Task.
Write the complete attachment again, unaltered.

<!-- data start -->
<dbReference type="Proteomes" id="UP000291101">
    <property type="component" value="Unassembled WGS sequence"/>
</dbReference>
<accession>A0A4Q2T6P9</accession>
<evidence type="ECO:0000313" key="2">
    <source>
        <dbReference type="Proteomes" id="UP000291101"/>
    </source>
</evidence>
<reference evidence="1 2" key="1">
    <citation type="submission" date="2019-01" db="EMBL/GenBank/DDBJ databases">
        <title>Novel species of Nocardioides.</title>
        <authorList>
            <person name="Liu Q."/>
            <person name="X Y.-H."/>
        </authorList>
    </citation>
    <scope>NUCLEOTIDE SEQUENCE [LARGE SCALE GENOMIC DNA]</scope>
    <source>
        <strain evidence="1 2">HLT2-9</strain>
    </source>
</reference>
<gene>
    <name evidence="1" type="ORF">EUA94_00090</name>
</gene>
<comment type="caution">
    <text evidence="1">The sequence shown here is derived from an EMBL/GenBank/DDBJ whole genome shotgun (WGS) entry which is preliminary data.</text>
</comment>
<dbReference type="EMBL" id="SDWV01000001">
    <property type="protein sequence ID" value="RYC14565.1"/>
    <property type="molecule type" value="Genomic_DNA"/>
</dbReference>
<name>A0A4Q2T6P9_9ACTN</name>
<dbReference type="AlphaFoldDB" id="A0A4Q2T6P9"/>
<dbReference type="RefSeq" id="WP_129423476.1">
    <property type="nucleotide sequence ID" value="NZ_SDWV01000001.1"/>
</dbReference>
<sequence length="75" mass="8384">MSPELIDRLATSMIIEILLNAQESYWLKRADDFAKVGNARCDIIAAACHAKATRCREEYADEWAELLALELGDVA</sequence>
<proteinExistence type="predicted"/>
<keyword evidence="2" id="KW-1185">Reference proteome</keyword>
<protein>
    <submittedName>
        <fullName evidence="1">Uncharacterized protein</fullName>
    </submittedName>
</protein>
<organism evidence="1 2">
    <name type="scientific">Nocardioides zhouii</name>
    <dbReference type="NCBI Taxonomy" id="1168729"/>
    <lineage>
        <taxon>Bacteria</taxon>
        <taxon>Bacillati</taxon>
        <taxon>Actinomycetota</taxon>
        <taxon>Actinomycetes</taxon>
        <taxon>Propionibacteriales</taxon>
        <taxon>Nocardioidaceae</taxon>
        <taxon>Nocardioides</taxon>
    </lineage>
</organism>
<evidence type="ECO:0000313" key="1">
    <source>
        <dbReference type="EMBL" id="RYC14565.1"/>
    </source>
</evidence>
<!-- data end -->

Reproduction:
<dbReference type="Proteomes" id="UP000291101">
    <property type="component" value="Unassembled WGS sequence"/>
</dbReference>
<accession>A0A4Q2T6P9</accession>
<evidence type="ECO:0000313" key="2">
    <source>
        <dbReference type="Proteomes" id="UP000291101"/>
    </source>
</evidence>
<reference evidence="1 2" key="1">
    <citation type="submission" date="2019-01" db="EMBL/GenBank/DDBJ databases">
        <title>Novel species of Nocardioides.</title>
        <authorList>
            <person name="Liu Q."/>
            <person name="X Y.-H."/>
        </authorList>
    </citation>
    <scope>NUCLEOTIDE SEQUENCE [LARGE SCALE GENOMIC DNA]</scope>
    <source>
        <strain evidence="1 2">HLT2-9</strain>
    </source>
</reference>
<gene>
    <name evidence="1" type="ORF">EUA94_00090</name>
</gene>
<comment type="caution">
    <text evidence="1">The sequence shown here is derived from an EMBL/GenBank/DDBJ whole genome shotgun (WGS) entry which is preliminary data.</text>
</comment>
<dbReference type="EMBL" id="SDWV01000001">
    <property type="protein sequence ID" value="RYC14565.1"/>
    <property type="molecule type" value="Genomic_DNA"/>
</dbReference>
<name>A0A4Q2T6P9_9ACTN</name>
<dbReference type="AlphaFoldDB" id="A0A4Q2T6P9"/>
<dbReference type="RefSeq" id="WP_129423476.1">
    <property type="nucleotide sequence ID" value="NZ_SDWV01000001.1"/>
</dbReference>
<sequence length="75" mass="8384">MSPELIDRLATSMIIEILLNAQESYWLKRADDFAKVGNARCDIIAAACHAKATRCREEYADEWAELLALELGDVA</sequence>
<proteinExistence type="predicted"/>
<keyword evidence="2" id="KW-1185">Reference proteome</keyword>
<protein>
    <submittedName>
        <fullName evidence="1">Uncharacterized protein</fullName>
    </submittedName>
</protein>
<organism evidence="1 2">
    <name type="scientific">Nocardioides zhouii</name>
    <dbReference type="NCBI Taxonomy" id="1168729"/>
    <lineage>
        <taxon>Bacteria</taxon>
        <taxon>Bacillati</taxon>
        <taxon>Actinomycetota</taxon>
        <taxon>Actinomycetes</taxon>
        <taxon>Propionibacteriales</taxon>
        <taxon>Nocardioidaceae</taxon>
        <taxon>Nocardioides</taxon>
    </lineage>
</organism>
<evidence type="ECO:0000313" key="1">
    <source>
        <dbReference type="EMBL" id="RYC14565.1"/>
    </source>
</evidence>